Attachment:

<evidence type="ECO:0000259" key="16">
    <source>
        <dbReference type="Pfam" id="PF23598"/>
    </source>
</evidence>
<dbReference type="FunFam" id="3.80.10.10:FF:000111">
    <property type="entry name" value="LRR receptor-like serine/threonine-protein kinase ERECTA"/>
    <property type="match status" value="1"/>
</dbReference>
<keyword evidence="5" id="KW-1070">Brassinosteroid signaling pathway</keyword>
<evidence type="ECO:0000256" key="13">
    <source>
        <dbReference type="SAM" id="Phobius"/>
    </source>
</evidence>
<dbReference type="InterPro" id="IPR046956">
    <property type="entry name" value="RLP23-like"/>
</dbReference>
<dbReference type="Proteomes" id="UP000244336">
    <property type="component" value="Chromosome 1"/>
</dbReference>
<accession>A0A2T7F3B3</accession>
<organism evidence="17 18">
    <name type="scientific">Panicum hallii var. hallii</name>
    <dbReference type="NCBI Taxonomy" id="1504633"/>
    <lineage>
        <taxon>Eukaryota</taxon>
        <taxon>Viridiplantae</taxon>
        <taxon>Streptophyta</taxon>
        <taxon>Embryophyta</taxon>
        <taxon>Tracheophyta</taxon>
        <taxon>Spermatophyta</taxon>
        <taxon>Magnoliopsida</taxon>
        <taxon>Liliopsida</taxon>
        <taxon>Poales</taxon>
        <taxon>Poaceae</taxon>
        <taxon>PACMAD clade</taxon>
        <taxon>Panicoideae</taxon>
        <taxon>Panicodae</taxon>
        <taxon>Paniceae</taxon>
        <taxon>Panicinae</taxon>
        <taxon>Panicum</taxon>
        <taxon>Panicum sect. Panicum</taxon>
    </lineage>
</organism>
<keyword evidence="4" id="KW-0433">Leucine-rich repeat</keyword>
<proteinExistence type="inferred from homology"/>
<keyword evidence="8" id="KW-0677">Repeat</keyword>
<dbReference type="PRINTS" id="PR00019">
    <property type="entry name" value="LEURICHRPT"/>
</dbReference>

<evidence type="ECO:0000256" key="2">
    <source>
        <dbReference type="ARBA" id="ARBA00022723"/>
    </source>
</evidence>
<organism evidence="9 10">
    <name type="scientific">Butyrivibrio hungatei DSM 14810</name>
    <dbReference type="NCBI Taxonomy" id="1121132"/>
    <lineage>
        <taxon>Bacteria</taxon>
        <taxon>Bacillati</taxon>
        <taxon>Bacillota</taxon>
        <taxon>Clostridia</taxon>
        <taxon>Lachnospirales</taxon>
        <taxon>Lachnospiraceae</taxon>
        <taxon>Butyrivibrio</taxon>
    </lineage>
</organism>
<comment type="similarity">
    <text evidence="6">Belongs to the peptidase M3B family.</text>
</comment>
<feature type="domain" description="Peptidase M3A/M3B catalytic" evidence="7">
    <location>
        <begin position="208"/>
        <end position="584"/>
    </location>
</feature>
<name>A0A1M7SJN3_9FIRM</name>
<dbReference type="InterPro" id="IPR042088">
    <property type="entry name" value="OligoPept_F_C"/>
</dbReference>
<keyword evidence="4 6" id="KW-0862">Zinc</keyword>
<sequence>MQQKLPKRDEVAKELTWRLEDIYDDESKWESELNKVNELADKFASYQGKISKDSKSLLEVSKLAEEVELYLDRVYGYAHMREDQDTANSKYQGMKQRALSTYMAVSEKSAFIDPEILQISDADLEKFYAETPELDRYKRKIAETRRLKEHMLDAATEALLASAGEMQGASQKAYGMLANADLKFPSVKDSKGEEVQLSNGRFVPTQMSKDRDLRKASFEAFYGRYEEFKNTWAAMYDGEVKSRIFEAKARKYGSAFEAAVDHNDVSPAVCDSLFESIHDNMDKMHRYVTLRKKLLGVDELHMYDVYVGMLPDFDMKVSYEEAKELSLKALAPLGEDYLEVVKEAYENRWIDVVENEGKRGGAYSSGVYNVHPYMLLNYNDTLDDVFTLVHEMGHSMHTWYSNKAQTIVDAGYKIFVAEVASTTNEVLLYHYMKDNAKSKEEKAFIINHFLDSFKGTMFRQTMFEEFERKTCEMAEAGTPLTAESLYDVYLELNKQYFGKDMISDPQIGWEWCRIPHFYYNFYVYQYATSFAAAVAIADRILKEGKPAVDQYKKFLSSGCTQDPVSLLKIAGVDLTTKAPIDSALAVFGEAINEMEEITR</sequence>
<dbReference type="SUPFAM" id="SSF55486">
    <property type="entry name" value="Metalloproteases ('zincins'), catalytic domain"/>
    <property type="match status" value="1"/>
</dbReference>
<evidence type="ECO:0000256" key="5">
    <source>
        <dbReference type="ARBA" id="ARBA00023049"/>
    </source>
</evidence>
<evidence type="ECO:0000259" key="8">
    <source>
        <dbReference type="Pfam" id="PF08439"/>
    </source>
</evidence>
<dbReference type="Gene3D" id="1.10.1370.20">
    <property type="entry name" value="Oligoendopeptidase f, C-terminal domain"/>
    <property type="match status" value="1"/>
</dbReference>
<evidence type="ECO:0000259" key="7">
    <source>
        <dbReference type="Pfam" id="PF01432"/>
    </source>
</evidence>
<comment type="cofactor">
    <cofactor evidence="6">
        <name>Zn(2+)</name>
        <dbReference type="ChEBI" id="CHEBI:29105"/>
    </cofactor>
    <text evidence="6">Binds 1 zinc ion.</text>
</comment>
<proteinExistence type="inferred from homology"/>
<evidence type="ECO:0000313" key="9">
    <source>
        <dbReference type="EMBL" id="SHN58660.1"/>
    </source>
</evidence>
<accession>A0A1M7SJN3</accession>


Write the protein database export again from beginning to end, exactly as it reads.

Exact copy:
<evidence type="ECO:0000259" key="16">
    <source>
        <dbReference type="Pfam" id="PF23598"/>
    </source>
</evidence>
<dbReference type="FunFam" id="3.80.10.10:FF:000111">
    <property type="entry name" value="LRR receptor-like serine/threonine-protein kinase ERECTA"/>
    <property type="match status" value="1"/>
</dbReference>
<keyword evidence="5" id="KW-1070">Brassinosteroid signaling pathway</keyword>
<evidence type="ECO:0000256" key="13">
    <source>
        <dbReference type="SAM" id="Phobius"/>
    </source>
</evidence>
<dbReference type="InterPro" id="IPR046956">
    <property type="entry name" value="RLP23-like"/>
</dbReference>
<dbReference type="Proteomes" id="UP000244336">
    <property type="component" value="Chromosome 1"/>
</dbReference>
<accession>A0A2T7F3B3</accession>
<organism evidence="17 18">
    <name type="scientific">Panicum hallii var. hallii</name>
    <dbReference type="NCBI Taxonomy" id="1504633"/>
    <lineage>
        <taxon>Eukaryota</taxon>
        <taxon>Viridiplantae</taxon>
        <taxon>Streptophyta</taxon>
        <taxon>Embryophyta</taxon>
        <taxon>Tracheophyta</taxon>
        <taxon>Spermatophyta</taxon>
        <taxon>Magnoliopsida</taxon>
        <taxon>Liliopsida</taxon>
        <taxon>Poales</taxon>
        <taxon>Poaceae</taxon>
        <taxon>PACMAD clade</taxon>
        <taxon>Panicoideae</taxon>
        <taxon>Panicodae</taxon>
        <taxon>Paniceae</taxon>
        <taxon>Panicinae</taxon>
        <taxon>Panicum</taxon>
        <taxon>Panicum sect. Panicum</taxon>
    </lineage>
</organism>
<keyword evidence="4" id="KW-0433">Leucine-rich repeat</keyword>
<proteinExistence type="inferred from homology"/>
<keyword evidence="8" id="KW-0677">Repeat</keyword>
<dbReference type="PRINTS" id="PR00019">
    <property type="entry name" value="LEURICHRPT"/>
</dbReference>

<evidence type="ECO:0000256" key="2">
    <source>
        <dbReference type="ARBA" id="ARBA00022723"/>
    </source>
</evidence>
<organism evidence="9 10">
    <name type="scientific">Butyrivibrio hungatei DSM 14810</name>
    <dbReference type="NCBI Taxonomy" id="1121132"/>
    <lineage>
        <taxon>Bacteria</taxon>
        <taxon>Bacillati</taxon>
        <taxon>Bacillota</taxon>
        <taxon>Clostridia</taxon>
        <taxon>Lachnospirales</taxon>
        <taxon>Lachnospiraceae</taxon>
        <taxon>Butyrivibrio</taxon>
    </lineage>
</organism>
<comment type="similarity">
    <text evidence="6">Belongs to the peptidase M3B family.</text>
</comment>
<feature type="domain" description="Peptidase M3A/M3B catalytic" evidence="7">
    <location>
        <begin position="208"/>
        <end position="584"/>
    </location>
</feature>
<name>A0A1M7SJN3_9FIRM</name>
<dbReference type="InterPro" id="IPR042088">
    <property type="entry name" value="OligoPept_F_C"/>
</dbReference>
<keyword evidence="4 6" id="KW-0862">Zinc</keyword>
<sequence>MQQKLPKRDEVAKELTWRLEDIYDDESKWESELNKVNELADKFASYQGKISKDSKSLLEVSKLAEEVELYLDRVYGYAHMREDQDTANSKYQGMKQRALSTYMAVSEKSAFIDPEILQISDADLEKFYAETPELDRYKRKIAETRRLKEHMLDAATEALLASAGEMQGASQKAYGMLANADLKFPSVKDSKGEEVQLSNGRFVPTQMSKDRDLRKASFEAFYGRYEEFKNTWAAMYDGEVKSRIFEAKARKYGSAFEAAVDHNDVSPAVCDSLFESIHDNMDKMHRYVTLRKKLLGVDELHMYDVYVGMLPDFDMKVSYEEAKELSLKALAPLGEDYLEVVKEAYENRWIDVVENEGKRGGAYSSGVYNVHPYMLLNYNDTLDDVFTLVHEMGHSMHTWYSNKAQTIVDAGYKIFVAEVASTTNEVLLYHYMKDNAKSKEEKAFIINHFLDSFKGTMFRQTMFEEFERKTCEMAEAGTPLTAESLYDVYLELNKQYFGKDMISDPQIGWEWCRIPHFYYNFYVYQYATSFAAAVAIADRILKEGKPAVDQYKKFLSSGCTQDPVSLLKIAGVDLTTKAPIDSALAVFGEAINEMEEITR</sequence>
<dbReference type="SUPFAM" id="SSF55486">
    <property type="entry name" value="Metalloproteases ('zincins'), catalytic domain"/>
    <property type="match status" value="1"/>
</dbReference>
<evidence type="ECO:0000256" key="5">
    <source>
        <dbReference type="ARBA" id="ARBA00023049"/>
    </source>
</evidence>
<evidence type="ECO:0000259" key="8">
    <source>
        <dbReference type="Pfam" id="PF08439"/>
    </source>
</evidence>
<dbReference type="Gene3D" id="1.10.1370.20">
    <property type="entry name" value="Oligoendopeptidase f, C-terminal domain"/>
    <property type="match status" value="1"/>
</dbReference>
<evidence type="ECO:0000259" key="7">
    <source>
        <dbReference type="Pfam" id="PF01432"/>
    </source>
</evidence>
<comment type="cofactor">
    <cofactor evidence="6">
        <name>Zn(2+)</name>
        <dbReference type="ChEBI" id="CHEBI:29105"/>
    </cofactor>
    <text evidence="6">Binds 1 zinc ion.</text>
</comment>
<proteinExistence type="inferred from homology"/>
<evidence type="ECO:0000313" key="9">
    <source>
        <dbReference type="EMBL" id="SHN58660.1"/>
    </source>
</evidence>
<accession>A0A1M7SJN3</accession>